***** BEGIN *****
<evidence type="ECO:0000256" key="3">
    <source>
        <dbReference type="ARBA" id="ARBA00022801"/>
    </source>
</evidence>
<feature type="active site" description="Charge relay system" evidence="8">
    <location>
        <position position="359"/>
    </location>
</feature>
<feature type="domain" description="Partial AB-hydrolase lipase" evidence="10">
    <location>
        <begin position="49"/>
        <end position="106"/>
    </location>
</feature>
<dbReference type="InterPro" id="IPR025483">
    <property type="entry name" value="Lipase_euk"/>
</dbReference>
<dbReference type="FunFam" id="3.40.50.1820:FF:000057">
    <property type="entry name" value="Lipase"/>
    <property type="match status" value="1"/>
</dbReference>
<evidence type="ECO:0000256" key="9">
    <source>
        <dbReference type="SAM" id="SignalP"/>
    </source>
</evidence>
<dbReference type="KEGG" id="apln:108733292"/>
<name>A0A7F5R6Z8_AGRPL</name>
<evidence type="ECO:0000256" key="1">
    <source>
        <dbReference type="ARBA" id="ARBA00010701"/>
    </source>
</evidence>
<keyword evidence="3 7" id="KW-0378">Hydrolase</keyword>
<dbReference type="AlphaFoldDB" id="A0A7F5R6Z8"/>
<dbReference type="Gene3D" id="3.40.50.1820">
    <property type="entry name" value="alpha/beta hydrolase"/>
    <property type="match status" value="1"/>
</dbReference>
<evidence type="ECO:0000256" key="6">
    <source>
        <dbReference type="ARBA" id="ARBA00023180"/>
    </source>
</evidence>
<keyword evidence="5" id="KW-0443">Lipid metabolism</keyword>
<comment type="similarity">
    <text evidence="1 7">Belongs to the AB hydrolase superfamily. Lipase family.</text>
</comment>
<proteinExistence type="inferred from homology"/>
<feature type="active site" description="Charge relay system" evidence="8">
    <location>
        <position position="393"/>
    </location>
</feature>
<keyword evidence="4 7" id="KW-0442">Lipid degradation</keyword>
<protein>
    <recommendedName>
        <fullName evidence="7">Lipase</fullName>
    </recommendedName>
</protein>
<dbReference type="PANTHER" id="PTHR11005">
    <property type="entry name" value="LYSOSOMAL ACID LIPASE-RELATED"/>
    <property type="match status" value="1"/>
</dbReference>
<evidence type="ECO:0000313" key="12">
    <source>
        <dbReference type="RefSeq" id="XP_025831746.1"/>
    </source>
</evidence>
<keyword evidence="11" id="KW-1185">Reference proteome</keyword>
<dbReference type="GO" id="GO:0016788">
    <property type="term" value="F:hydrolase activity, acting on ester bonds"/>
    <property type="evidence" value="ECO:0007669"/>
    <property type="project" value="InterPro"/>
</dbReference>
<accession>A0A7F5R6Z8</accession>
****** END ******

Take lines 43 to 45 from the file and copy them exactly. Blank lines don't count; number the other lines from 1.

    <source>
        <dbReference type="ARBA" id="ARBA00023180"/>
    </source>